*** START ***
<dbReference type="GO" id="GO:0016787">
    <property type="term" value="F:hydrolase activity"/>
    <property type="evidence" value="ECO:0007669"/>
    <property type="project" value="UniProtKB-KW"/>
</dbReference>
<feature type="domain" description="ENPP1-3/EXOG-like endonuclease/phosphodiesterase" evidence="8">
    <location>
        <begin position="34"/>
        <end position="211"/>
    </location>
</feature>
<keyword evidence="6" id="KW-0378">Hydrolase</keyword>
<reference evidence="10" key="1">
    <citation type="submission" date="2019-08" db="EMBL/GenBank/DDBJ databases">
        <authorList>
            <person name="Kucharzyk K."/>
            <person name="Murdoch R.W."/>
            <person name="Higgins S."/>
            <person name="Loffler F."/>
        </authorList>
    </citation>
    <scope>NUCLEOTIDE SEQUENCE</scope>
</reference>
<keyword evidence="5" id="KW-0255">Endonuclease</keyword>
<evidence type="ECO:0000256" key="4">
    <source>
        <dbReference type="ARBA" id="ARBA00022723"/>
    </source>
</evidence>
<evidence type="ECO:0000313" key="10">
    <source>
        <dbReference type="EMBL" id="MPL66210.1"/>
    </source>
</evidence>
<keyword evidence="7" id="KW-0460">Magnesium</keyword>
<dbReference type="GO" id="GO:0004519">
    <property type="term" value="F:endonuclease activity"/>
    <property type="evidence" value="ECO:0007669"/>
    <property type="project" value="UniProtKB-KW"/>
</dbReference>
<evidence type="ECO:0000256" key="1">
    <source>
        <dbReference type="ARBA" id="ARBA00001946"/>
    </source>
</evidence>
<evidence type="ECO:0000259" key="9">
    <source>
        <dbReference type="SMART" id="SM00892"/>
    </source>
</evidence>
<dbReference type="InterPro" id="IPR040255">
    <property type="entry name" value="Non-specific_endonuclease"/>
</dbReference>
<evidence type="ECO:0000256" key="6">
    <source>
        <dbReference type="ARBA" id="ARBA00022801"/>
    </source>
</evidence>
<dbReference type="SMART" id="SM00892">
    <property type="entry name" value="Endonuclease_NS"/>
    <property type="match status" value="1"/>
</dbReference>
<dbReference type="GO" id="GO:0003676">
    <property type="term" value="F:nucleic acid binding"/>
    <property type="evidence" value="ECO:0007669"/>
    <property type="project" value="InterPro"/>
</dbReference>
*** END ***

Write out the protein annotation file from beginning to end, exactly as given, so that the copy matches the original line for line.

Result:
<dbReference type="GO" id="GO:0016787">
    <property type="term" value="F:hydrolase activity"/>
    <property type="evidence" value="ECO:0007669"/>
    <property type="project" value="UniProtKB-KW"/>
</dbReference>
<feature type="domain" description="ENPP1-3/EXOG-like endonuclease/phosphodiesterase" evidence="8">
    <location>
        <begin position="34"/>
        <end position="211"/>
    </location>
</feature>
<keyword evidence="6" id="KW-0378">Hydrolase</keyword>
<reference evidence="10" key="1">
    <citation type="submission" date="2019-08" db="EMBL/GenBank/DDBJ databases">
        <authorList>
            <person name="Kucharzyk K."/>
            <person name="Murdoch R.W."/>
            <person name="Higgins S."/>
            <person name="Loffler F."/>
        </authorList>
    </citation>
    <scope>NUCLEOTIDE SEQUENCE</scope>
</reference>
<keyword evidence="5" id="KW-0255">Endonuclease</keyword>
<evidence type="ECO:0000256" key="4">
    <source>
        <dbReference type="ARBA" id="ARBA00022723"/>
    </source>
</evidence>
<evidence type="ECO:0000313" key="10">
    <source>
        <dbReference type="EMBL" id="MPL66210.1"/>
    </source>
</evidence>
<keyword evidence="7" id="KW-0460">Magnesium</keyword>
<dbReference type="GO" id="GO:0004519">
    <property type="term" value="F:endonuclease activity"/>
    <property type="evidence" value="ECO:0007669"/>
    <property type="project" value="UniProtKB-KW"/>
</dbReference>
<evidence type="ECO:0000256" key="1">
    <source>
        <dbReference type="ARBA" id="ARBA00001946"/>
    </source>
</evidence>
<evidence type="ECO:0000259" key="9">
    <source>
        <dbReference type="SMART" id="SM00892"/>
    </source>
</evidence>
<dbReference type="InterPro" id="IPR040255">
    <property type="entry name" value="Non-specific_endonuclease"/>
</dbReference>
<evidence type="ECO:0000256" key="6">
    <source>
        <dbReference type="ARBA" id="ARBA00022801"/>
    </source>
</evidence>
<dbReference type="SMART" id="SM00892">
    <property type="entry name" value="Endonuclease_NS"/>
    <property type="match status" value="1"/>
</dbReference>
<dbReference type="GO" id="GO:0003676">
    <property type="term" value="F:nucleic acid binding"/>
    <property type="evidence" value="ECO:0007669"/>
    <property type="project" value="InterPro"/>
</dbReference>